WIP stands for “work in process”. In manufacturing, it represents items as they move from inputs to a finished product to be shipped into customers. WIP is the first place to look for troubleshooting persistent issues of missed production dates, quality issues or shifting priorities.
Software development as a whole is not the same as manufacturing. But an Agile delivery sprint, within a larger project, is definitely a manufacturing pipeline. If your software teams are having consistent issues of delivering sprints as planned, or if the work is of low quality, or if the scope changes constantly during sprints - you may have the case of the "Invisible WIP".
Supporting ad-hoc sales calls and production support requests are examples of invisible WIP. A knee jerk response is to go after the team with vague exhortations- ask them to work harder, pay more attention to quality issues etc.
A diagnosis of invisible WIP rarely happens.
Before you do anything, make all the WIP visible. Your team can only be held accountable for all the WIP. Once you do that, eliminate all invisible WIP that is constraining the actual work output.
For enduring results, equip and empower your team to say "no" to all the invisible WIP.
Metrics (aka measures) are foundational to scientific management. But all metrics become ineffective over time, and eventually get gamed.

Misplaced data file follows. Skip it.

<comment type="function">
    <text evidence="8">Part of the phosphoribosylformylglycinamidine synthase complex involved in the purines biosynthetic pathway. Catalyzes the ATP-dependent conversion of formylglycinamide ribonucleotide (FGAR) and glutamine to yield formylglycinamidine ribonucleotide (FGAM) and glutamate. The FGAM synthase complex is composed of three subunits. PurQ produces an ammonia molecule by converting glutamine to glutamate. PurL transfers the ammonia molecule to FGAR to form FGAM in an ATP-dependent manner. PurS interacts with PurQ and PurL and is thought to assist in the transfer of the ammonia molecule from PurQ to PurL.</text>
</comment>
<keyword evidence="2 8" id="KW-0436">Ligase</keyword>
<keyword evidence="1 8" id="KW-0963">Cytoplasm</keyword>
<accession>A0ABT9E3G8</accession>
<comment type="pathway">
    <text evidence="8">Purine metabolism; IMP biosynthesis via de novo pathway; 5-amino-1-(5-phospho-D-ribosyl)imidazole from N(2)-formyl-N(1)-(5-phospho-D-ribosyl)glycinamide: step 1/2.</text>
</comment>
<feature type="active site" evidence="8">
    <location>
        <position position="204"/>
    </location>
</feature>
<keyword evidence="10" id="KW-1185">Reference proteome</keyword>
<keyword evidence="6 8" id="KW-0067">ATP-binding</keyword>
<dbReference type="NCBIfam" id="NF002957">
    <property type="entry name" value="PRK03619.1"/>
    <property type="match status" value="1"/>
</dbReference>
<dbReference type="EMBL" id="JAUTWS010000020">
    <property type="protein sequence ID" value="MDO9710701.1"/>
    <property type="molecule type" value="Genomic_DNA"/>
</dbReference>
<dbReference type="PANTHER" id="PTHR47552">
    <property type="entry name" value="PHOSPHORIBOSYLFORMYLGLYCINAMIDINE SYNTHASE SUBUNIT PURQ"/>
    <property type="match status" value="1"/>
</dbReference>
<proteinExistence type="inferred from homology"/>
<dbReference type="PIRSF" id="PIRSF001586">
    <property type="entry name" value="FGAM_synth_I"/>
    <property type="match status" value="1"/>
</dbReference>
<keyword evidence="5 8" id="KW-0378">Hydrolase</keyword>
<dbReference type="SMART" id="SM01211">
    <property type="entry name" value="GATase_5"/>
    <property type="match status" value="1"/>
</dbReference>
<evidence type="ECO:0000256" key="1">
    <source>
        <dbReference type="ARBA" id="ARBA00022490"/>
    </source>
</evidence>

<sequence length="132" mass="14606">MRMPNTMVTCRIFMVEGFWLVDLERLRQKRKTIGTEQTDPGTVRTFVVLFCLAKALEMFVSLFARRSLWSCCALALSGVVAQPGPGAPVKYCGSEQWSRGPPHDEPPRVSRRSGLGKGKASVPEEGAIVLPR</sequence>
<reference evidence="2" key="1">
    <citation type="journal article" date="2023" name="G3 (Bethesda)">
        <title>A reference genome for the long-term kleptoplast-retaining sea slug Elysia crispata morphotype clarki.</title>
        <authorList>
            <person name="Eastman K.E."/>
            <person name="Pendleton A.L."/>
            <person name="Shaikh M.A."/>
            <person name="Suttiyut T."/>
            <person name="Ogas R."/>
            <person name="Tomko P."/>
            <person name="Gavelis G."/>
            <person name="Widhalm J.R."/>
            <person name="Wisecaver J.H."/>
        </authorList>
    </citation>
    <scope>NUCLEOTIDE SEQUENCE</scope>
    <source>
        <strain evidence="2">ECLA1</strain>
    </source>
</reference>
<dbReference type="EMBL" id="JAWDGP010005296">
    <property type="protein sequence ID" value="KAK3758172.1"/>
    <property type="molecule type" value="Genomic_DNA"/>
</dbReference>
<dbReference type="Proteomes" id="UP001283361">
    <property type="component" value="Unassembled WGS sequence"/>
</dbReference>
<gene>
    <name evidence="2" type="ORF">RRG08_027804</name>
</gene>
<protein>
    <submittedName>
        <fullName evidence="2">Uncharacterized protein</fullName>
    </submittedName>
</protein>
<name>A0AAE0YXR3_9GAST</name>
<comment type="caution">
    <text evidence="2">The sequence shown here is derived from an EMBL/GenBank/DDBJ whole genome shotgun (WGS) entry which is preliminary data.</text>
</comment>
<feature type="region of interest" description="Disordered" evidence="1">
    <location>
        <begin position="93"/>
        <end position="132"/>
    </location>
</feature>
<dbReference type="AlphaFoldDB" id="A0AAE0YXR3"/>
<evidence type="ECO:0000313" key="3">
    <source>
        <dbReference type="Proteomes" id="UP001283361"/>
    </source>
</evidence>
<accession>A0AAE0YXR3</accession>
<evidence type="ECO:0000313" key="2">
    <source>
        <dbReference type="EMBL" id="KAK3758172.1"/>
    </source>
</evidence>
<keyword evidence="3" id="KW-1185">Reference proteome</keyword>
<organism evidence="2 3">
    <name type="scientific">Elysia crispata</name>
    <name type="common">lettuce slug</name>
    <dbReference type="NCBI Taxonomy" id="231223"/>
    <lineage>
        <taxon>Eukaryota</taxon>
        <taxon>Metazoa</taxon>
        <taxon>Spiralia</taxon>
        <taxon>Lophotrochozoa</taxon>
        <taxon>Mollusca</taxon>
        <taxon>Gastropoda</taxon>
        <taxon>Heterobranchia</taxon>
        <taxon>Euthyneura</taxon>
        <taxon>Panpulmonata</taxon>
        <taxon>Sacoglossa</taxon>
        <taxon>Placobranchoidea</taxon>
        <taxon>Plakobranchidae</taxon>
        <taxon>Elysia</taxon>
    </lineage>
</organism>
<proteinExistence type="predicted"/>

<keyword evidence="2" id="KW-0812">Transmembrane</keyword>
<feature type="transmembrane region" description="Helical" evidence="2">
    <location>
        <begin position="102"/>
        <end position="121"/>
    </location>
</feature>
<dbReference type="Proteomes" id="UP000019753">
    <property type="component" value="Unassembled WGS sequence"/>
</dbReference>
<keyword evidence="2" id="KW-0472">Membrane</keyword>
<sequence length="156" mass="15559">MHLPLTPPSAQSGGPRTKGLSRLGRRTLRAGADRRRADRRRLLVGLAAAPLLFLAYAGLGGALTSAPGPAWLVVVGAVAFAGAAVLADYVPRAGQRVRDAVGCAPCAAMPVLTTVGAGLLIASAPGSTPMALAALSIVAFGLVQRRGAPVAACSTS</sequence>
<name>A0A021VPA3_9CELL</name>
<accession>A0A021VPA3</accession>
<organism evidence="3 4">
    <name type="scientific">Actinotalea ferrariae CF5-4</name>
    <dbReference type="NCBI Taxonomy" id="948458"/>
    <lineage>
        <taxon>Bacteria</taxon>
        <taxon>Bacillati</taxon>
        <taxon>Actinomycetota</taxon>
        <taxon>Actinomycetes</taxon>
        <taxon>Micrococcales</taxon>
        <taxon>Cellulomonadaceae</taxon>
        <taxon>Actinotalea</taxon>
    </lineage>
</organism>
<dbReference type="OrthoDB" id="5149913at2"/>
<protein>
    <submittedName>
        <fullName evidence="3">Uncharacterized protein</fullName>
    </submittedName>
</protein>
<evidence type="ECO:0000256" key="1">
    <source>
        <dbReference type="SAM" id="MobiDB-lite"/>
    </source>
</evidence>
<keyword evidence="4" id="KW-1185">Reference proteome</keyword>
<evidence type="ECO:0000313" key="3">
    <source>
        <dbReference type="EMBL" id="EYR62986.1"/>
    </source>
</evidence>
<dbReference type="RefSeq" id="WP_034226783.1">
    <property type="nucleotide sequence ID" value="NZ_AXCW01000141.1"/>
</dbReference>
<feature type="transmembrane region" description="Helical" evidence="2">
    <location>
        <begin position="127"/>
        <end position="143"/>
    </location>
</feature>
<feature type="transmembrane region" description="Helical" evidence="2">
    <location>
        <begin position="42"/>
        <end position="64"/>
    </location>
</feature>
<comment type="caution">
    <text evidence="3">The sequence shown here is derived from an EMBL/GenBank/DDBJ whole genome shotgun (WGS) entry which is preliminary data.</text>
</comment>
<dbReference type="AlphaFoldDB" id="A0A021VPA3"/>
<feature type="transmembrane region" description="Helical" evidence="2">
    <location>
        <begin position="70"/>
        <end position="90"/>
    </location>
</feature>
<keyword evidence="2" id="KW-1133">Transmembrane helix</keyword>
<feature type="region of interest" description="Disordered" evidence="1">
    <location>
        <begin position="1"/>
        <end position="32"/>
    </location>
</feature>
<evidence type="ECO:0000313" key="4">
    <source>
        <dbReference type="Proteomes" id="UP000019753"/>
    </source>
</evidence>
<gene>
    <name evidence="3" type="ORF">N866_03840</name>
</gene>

A social scientist, Charles Goodhart, shared this insight as a throw-away line at a conference in 1975:
“Any observed statistical regularity will tend to collapse once pressure is placed upon it for control purposes.”
A British anthropologist, Marilyn Strathern, later summarized it to what is now known as Goodhart's Law:
“When a measure becomes a target, it ceases to be a good measure.”
Metrics gaming is rampant in modern world. For example to improve their ratings - hospitals avoid complicated patients; schools cherry-pick students; police redefines policing standards.
Goodhart's Law is a powerful reminder against the modern metric fixation.
Mass Produced Art
Ever wondered who makes the identical art displayed in stores and hotels?
A Chinese village, Dafen, has "assembly lines" for painting, which churn out millions of paintings every year and employ thousands of artists. Instapainting reports:
"Painters in the largest studios spend hours painting individual brushstrokes or features on hundreds of canvases—exactly like how a worker in a Ford plant once spent all day tightening one screw on hundreds of Model T cars."
We will never run out of our desires to acquire cheap stuff, I guess.
Afterthought: Changing Nature
Oncologist Siddhartha Mukherjee on our fallacious approach to cure illness.
“It is a peculiar modern fallacy to imagine that solution to illness is to change nature—i.e., genes—when the environment is often more malleable."
Source: The Gene
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